An interval is intended to comprise a longer measuring cycle and a shorter calibration and/or flushing cycle. The measuring cell 7, 12 can also comprise a plurality of accumulation filters 16 a, 16 b with alternating measuring and flushing cycles, the measuring cycles supplementing or overlapping, one another in time in such a way that an impedance signal of the measuring cell 7, 12 can be measured permanently, and the flushing cycles alternate with one another in such a way that each filter 16 a, 16 b is flushed over an adequately long time.
In the exemplary embodiment according to FIG. 3, the measuring cell 7, 12 has exactly two accumulation filters 16 a, 16 b, which are flowed through in series one behind another. In a first work operation (FIG. 3a), the first accumulation filter 16 a runs through a measuring cycle and the second accumulation filter 16 b runs through a calibration and/or flushing cycle. In a second work operation (FIG. 3b), the first accumulation filter 16 a runs through a calibration and/or flushing cycle and the second accumulation filter 16 b runs through a measuring cycle. In a further work operation (FIG. 3c) it can be that in order to fix an offset signal only one accumulation filter 16 a is flowed through and an offset measurement is carried out at the other accumulation filter 16 b. Thereafter, a second work operation (FIG. 3d) is carried out again, but now with a new offset at the filter 16 b.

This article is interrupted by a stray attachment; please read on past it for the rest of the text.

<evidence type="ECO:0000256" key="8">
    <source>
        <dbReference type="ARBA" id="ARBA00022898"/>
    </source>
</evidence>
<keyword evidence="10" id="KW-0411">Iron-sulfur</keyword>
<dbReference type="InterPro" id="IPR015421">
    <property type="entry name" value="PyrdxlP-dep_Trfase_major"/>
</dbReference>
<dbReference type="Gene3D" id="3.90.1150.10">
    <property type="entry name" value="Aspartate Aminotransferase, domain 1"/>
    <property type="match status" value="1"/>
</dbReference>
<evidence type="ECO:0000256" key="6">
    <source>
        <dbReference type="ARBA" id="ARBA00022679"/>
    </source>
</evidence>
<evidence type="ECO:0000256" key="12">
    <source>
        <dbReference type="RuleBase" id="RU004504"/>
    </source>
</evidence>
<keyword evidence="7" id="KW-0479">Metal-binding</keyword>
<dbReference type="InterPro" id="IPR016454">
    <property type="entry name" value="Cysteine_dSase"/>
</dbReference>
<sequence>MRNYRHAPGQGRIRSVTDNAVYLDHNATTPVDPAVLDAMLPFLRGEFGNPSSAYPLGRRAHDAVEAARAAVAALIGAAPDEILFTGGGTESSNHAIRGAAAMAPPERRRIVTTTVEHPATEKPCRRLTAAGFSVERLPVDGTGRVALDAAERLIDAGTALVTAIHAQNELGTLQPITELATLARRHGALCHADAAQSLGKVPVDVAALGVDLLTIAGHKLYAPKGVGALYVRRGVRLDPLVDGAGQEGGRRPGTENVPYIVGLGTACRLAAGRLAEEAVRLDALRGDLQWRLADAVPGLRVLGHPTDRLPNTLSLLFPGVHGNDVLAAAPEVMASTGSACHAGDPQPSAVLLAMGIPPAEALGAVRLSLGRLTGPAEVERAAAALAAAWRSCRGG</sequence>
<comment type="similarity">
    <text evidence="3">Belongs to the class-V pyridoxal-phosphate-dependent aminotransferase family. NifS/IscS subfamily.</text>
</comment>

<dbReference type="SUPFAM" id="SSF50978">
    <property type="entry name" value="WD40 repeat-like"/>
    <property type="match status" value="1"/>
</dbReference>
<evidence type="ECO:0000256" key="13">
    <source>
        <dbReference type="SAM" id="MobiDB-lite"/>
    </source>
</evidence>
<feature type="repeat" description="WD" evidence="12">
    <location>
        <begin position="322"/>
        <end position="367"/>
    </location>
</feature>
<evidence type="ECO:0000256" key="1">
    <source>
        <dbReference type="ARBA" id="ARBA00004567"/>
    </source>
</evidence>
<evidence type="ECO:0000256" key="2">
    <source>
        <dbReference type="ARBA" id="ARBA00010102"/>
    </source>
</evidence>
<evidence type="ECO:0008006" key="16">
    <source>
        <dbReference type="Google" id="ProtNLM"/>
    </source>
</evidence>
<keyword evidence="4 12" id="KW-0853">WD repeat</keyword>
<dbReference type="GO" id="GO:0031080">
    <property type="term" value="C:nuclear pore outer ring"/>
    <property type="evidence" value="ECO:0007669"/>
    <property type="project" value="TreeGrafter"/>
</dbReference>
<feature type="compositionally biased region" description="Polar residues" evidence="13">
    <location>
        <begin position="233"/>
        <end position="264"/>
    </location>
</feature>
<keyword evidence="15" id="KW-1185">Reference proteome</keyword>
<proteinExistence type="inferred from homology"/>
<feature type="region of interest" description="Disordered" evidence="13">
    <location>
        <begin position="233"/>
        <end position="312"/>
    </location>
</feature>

Thus, in this configuration a current measuring signal is permanently generated in the measuring cell 7, 12, and at the same time the non-measuring accumulation filter 16 a or 16 b is flushed and/or its new offset value is determined as a measure of the total quantity of oil embedded. A high degree of availability and long service life are thereby ensured without manual maintenance.
An oil-in-water sensor 1 for carrying out the above method is also the subject of the invention. In accordance with FIGS. 1 and 2, the sensor 1 comprises means 4, 6 a; 10 a-10 c, 101 for feeding oil-contaminated water to a measuring cell 7, 12 which is connected to measuring means 19, 19 a for impedance measurement. According to the invention, the sensor 1 further comprises means 2, 5, 6 b, 8; 10 b, 10 c, 11 a, 11 b, 102 for self-calibration and/or for self-flushing of the measuring cell 7, 12 and control means 19, 19 b for automatically activating the latter. Detailed exemplary embodiments now follow.
In accordance with FIG. 1, the means for self-calibration 2, 5, 6 b, 8 may comprise a cross-flow filter 2 with an inlet 3 for oil-contaminated water. The first outlet 4 for oil-enriched water and the second outlet 5 for cleaned water can be connected in an alternating fashion to the measuring cell 7, 12 via controllable valves 6 a, 6 b. The cross-flow filter 2 advantageously has a second inlet 8 for clean water for the purpose of its own cleaning.